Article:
Saturday, January 05, 2008

Folding Chairs at the Crucifixion

Ah, if only the Romans had thought of setting up folding chairs around the cross so that people could comfortably watch the Crucifixion and not have to get their knees dusty or scratched on the rocky ground.

A bit of spiritually poisoning sarcasm by way of delayed reaction to the midnight Christmas mass I attended at the Canterbury Club parish where I served as a Reader for nearly four years.

I just made this comment in a posting over at, a discussion list to which I have belonged for more than a decade.

I am the only member of the Anglican Catholic Church in Cyprus, so there was no ACC midnight or any other Christmas mass for me to attend. I debated for awhile attending the RCC service, but couldn't face the informality of it all. I would have gone to an Orthodox service, even though I would have been prohibited from receiving the Sacrament, but couldn't face getting up at 4 in the morning for the 5-8 am service. So I broke down and went back to St Paul's. At least the music will be edifying, I thought. Sadly, the regular organist was away, and the substitute, while minimally competent, was no source of joy.

After sitting through a very literary, highly intellectual "insiders" sermon from the new bishop (attired in a red cope!), which couldn't have been less appropriate for a congregation full of "Christmas Christians" and first-timers, the Liturgy of the Mass eventually got underway. The sermon was only one of many things that had already put me off, but by the time of the Prayer of Humble Access, I could take no more and walked out. The final straw was during the consecration, when I saw in the choir pews, just outside the altar rail, lay members of the parish staff sitting there with service booklet in hand, calmly reading along as if following the libretto at the opera.

It breaks my heart, but I think I am going to have to learn to go to bed earlier so that I can get up at four o'clock in the morning.


Anonymous said...

I wish you could have been here at the cathedral in Wichita. We had "midnight Mass" in true Orthodox mode and it was very moving.
There was also a 4:30pm Vesperal Divine Liturgy for families and the elderly on Christmas eve.

Granted, you don't get the western Christmas carols and hymns we associate with Christmas and childhood but we get Christianity, unadulterated and full strength. And in the tradition of the Orthodox, our services are in the language of the people ... which here is English.

Rest assured that, aside from the infirm, if people were sitting, our bishop would tell them to stand up and pay attention to the presence of God.


Albion Land said...

Are there any albatrosses reading this blog?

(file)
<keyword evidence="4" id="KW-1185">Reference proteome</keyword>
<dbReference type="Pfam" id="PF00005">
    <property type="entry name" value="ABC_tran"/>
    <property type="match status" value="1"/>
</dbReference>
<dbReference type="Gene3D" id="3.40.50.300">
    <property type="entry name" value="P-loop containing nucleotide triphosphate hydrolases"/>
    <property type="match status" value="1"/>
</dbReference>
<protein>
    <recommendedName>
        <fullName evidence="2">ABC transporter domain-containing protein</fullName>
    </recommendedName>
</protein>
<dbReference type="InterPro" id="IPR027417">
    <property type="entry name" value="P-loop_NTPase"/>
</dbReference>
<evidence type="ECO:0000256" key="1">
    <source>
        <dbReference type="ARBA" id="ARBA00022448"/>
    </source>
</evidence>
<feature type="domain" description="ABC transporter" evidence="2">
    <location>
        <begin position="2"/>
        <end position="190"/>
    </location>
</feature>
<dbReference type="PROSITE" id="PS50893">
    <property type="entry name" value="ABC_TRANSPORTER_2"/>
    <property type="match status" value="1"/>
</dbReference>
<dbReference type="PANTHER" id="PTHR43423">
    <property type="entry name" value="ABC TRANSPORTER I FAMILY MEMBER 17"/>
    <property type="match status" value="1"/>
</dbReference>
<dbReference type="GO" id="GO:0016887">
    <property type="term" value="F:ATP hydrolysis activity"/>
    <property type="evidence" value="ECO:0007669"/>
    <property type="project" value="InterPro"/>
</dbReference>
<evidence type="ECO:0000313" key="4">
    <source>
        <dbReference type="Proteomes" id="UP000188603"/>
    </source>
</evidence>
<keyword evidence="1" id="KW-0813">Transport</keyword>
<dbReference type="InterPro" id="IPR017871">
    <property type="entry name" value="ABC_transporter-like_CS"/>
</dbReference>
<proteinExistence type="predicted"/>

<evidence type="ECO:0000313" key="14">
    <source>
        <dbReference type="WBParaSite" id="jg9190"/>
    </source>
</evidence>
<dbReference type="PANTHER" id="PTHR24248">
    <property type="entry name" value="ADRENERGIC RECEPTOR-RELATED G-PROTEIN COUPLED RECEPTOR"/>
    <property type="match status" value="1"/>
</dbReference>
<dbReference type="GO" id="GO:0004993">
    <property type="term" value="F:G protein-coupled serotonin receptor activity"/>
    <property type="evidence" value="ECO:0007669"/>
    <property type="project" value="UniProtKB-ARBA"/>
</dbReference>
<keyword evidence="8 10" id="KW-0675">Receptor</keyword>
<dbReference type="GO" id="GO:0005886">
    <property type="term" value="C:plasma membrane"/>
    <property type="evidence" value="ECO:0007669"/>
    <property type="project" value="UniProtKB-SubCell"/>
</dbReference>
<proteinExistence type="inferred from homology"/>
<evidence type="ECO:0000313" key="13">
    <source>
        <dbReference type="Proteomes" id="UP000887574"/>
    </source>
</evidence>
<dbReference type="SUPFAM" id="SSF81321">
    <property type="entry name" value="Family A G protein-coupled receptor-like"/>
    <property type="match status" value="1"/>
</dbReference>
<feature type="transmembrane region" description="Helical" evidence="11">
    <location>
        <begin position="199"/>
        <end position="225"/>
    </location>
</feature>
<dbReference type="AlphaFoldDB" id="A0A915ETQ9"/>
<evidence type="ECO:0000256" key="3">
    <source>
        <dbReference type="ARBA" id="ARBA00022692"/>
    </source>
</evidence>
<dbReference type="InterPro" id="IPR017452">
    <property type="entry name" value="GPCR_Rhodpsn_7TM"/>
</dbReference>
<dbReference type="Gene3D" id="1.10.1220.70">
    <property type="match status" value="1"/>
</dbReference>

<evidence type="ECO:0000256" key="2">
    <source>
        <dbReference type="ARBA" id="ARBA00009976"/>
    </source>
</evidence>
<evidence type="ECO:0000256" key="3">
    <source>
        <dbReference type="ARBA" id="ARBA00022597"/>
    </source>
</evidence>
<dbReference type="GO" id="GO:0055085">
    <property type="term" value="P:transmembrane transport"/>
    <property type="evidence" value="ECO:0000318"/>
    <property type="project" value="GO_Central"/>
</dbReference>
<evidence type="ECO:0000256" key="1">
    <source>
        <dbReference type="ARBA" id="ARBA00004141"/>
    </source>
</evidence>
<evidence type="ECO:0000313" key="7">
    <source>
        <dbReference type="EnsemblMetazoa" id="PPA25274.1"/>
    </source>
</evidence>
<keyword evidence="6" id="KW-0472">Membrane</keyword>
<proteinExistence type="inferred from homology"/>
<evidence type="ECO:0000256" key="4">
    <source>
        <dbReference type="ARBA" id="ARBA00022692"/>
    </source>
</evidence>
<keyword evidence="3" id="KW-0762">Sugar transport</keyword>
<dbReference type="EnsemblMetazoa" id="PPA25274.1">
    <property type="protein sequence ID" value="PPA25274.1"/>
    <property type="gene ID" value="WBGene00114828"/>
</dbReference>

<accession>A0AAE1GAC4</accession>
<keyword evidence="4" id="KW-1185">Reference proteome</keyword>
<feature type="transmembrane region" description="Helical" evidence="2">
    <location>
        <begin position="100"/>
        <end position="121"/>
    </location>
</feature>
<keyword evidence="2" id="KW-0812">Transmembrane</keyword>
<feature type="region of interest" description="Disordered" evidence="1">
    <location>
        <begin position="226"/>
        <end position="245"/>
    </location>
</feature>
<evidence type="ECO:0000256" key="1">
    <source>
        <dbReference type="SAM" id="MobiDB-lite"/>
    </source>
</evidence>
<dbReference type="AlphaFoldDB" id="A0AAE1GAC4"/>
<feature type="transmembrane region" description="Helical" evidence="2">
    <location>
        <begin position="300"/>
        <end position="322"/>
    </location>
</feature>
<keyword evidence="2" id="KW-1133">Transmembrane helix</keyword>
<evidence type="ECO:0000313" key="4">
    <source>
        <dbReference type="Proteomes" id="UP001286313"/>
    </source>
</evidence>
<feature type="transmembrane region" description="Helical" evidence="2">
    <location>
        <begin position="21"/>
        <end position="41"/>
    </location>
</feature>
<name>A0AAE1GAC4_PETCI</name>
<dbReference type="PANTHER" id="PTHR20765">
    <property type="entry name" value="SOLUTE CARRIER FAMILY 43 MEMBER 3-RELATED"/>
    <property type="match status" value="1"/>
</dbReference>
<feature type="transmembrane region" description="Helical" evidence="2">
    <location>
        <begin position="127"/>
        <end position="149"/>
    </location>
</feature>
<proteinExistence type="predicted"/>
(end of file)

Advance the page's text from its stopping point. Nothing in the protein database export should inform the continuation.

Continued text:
Warwickensis said...

Effectively, Albion.

You're not alone. My last experience of Midnight Mass at my "local" Parish Church was dire in the extreme, and I have been effectively rendered excommunicate from there as of September of last year.

The day that the Star Trek teleport system can beam us together will be the greatest day for the peripatetic true Anglican.

God bless you in your sojourn.

poetreader said...

Beam us up, Gabriel!


Rev. Dr. Hassert said...

Several years ago, before I was in Orders, my wife and I went to an ECUSA parish for Midnight Mass to visit my old rector who was now back at a local church. He was the only good part of the visit, for the rest of the service was a circus. No reverence. When I walked out I said to my wife "I feel like we haven't even been to church." The next morning we drove a bit to an APCK parish that had a 10 am Christmas day Mass. After that service I said "Now I that was the Eucharist."


Anonymous said...

Same scenario with my wife and I. We went to a supposedly "Traditional" RC Midnight Mass and where I was siuttingin the pew, I thought it was Coffee Hour, the way some were talking back and forth in the pews, as if nothing was happening up at the altar. Very, very disturbing.

Carlos said...

I have never recieved communion at an Orthodox Church before, but I have at many Roman Catholic Churches? Is there a difference in the way we are viewed by the two churches as Anglicans? Or is the liberal encompassing attitude of many Roman Catholic Priests (I've usually asked the priest before hand).

Albion Land said...


As far as I know, there is never an occasion under normal circumstances that an Orthodox priest will communicate a non-Orthodox. I think the same applies for geographic isolation and for emergencies. In the first instance, I mean people who are so far away from their own churches that it is not possible for them to communicate there. In the second, I am referring to someone on their death bed. (For that matter, I'm not even sure if is Orthodox practice to give the sacrament to the dying, but I don't know).

Furthermore, it would be difficult to "slip one past" an Orthodox priest. The Orthodox do not communicate as often as those of us in the Western Catholic tradition do, and virtually never without having first gone to confession. Hence, a strange face in the queue is likely to be challenged. (I believe also that there is a certain 'ritual' involved between each person communicating and the priest, but won't go there).

The Roman Catholic Church is liberal by comparison. As I understand it, the sacrament is always available to the dying who have no option, and also to those under geographical constraints if they seek permission in advance. IIRC, the communicant would be expected to state a belief in the Real Presence.

I must confess that I have received the sacrament many times in an RCC parish without having sought permission. I won't go into the reasons, but suffice it to say that I do not do so any more.